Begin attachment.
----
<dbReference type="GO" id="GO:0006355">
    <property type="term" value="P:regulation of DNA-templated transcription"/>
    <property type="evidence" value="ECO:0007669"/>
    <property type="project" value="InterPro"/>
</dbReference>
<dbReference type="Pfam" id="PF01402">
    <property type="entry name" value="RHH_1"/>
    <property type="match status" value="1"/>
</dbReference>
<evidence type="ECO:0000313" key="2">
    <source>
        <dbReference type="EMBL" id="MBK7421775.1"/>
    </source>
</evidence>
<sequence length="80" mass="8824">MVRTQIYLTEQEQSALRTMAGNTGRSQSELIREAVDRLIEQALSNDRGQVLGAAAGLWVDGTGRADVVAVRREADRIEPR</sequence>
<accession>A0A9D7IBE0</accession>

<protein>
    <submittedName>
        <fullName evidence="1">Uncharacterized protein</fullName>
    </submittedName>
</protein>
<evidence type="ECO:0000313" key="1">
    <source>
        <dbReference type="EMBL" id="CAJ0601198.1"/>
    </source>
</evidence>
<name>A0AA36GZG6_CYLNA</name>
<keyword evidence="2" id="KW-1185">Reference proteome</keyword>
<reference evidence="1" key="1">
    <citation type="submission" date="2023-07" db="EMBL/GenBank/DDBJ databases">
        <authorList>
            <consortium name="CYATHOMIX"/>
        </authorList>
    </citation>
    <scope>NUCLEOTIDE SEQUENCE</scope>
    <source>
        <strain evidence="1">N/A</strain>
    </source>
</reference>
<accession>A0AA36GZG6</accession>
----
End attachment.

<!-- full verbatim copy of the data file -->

<dbReference type="GO" id="GO:0006355">
    <property type="term" value="P:regulation of DNA-templated transcription"/>
    <property type="evidence" value="ECO:0007669"/>
    <property type="project" value="InterPro"/>
</dbReference>
<dbReference type="Pfam" id="PF01402">
    <property type="entry name" value="RHH_1"/>
    <property type="match status" value="1"/>
</dbReference>
<evidence type="ECO:0000313" key="2">
    <source>
        <dbReference type="EMBL" id="MBK7421775.1"/>
    </source>
</evidence>
<sequence length="80" mass="8824">MVRTQIYLTEQEQSALRTMAGNTGRSQSELIREAVDRLIEQALSNDRGQVLGAAAGLWVDGTGRADVVAVRREADRIEPR</sequence>
<accession>A0A9D7IBE0</accession>

<protein>
    <submittedName>
        <fullName evidence="1">Uncharacterized protein</fullName>
    </submittedName>
</protein>
<evidence type="ECO:0000313" key="1">
    <source>
        <dbReference type="EMBL" id="CAJ0601198.1"/>
    </source>
</evidence>
<name>A0AA36GZG6_CYLNA</name>
<keyword evidence="2" id="KW-1185">Reference proteome</keyword>
<reference evidence="1" key="1">
    <citation type="submission" date="2023-07" db="EMBL/GenBank/DDBJ databases">
        <authorList>
            <consortium name="CYATHOMIX"/>
        </authorList>
    </citation>
    <scope>NUCLEOTIDE SEQUENCE</scope>
    <source>
        <strain evidence="1">N/A</strain>
    </source>
</reference>
<accession>A0AA36GZG6</accession>